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Relearning math to prep for applying to grad school (have taken time off), I got to this exercise and am trying to work through following my intuition rather than proofs as much as I can. Can someone confirm or deny ideas, examples would be well appreciated too.

Since we are dealing with an abelian group, say $G$, I believe we can consider the generators $\{g_1, \cdots ,g_k\}$ and the cyclic subgroups they give should be a direct sum of the group (as each subgroup of an abelian group is normal), so $G\cong G_1\oplus \cdots \oplus G_k$ where $G_i=\langle g_i\rangle$. We can consider an inclusion map $H\hookrightarrow G \cong \bigoplus G_i$ should induce an isomorphism $H\cong H_1\oplus \cdots \oplus H_k$ where $H_i$ is a subgroup of $G_i$. So $H_i=\langle g_i^{\alpha_i}\rangle$ for some positive integer $\alpha_i$, and $H$ is generated by the $g_i^{\alpha_i}$.

Please let me know if this is a flawed logic. I'm noting an approach like this (I think) gives the same number of generators and should probably be careful about properly describing the generators of $H$, and even $G$. (as a generator of $G$ described as a direct sum should probably not be identified with a generator $g_i$ of $G$)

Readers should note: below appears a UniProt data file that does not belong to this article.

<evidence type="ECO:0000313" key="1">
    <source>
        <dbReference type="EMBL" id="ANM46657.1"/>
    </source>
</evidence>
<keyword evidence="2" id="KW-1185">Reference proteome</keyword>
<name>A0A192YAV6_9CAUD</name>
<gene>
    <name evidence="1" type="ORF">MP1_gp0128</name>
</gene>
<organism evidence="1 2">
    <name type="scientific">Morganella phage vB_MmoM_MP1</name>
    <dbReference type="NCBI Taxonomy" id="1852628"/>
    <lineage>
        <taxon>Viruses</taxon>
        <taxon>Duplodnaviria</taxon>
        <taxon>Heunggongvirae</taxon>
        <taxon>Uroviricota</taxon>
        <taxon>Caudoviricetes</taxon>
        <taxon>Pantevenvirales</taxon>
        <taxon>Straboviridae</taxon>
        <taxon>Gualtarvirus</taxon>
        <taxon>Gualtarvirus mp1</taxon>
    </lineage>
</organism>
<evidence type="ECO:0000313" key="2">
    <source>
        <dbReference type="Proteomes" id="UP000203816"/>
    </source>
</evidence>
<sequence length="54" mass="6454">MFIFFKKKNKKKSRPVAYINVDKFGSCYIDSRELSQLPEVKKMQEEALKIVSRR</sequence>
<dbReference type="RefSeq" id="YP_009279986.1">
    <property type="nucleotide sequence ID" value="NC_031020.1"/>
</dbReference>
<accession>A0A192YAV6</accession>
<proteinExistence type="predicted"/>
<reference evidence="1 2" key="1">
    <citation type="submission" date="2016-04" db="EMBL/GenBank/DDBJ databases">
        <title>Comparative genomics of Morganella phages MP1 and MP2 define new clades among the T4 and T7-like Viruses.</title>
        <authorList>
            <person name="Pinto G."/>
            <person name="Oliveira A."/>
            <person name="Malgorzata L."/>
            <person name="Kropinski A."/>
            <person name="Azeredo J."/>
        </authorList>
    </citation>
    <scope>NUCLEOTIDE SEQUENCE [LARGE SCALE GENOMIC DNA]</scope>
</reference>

Further, the text says this is not true for nonabelian groups. I am trying to thing of how to construct an example. At the least, I am thinking to construct arbitrarily large #'s of generators, consider the dihedral groups $D_n$ as $n\rightarrow \infty$. We can consider the subgroup that are just the geometric reflections of the $n$-gon. These are all independent requiring $n$ generators to construct this subgroup. But unsure of how to get to infinitely many generators for a subgroup. Could one suggest a proper group but not its subgroup as a pointer?

Thanks! Also suggestions of study topics/books are greatly appreciated, I am currently rereading Artin, Munkres (point set and algebraic books), Rudin (complex and real), Royden, and occasional recent arxiv papers.

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  • $\begingroup$ for sure you cannot argue that way, since nobody tells you that $\langle g_i\rangle\cap \langle g_j\rangle=\{1\}$ whenever $i\neq j$. For example, $\mathbb Z/4\mathbb Z$ is generated by $\{1,3\}$ but certainly has only 1 cyclic factor. For a classical counterexample in the non-abelian case, try the free group on 2 generators. $\endgroup$ – Ferra Nov 13 '19 at 22:43
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There are several problems with what you write, although it can be made to work by taking a few steps "back."

First: it is not true that if you pick an arbitrary generating set for a finitely generated abelian group $G$, say $g_1,\ldots,g_n$, then you will necessarily have that $G$ is the direct sum of the cyclic groups generated by the $g_i$; even if you pick your set to be minimal. For example, in $G=\mathbb{Z}$, then $g_1=2$ and $g_2=3$ generate, no proper subset of $\{g_1,g_2\}$ generate, but $G$ is not isomorphic to $\langle g_1\rangle \oplus \langle g_2\rangle$.

It is true that one may select a suitably chosen generating set with that property, but this fact is not immediate or immediately obvious.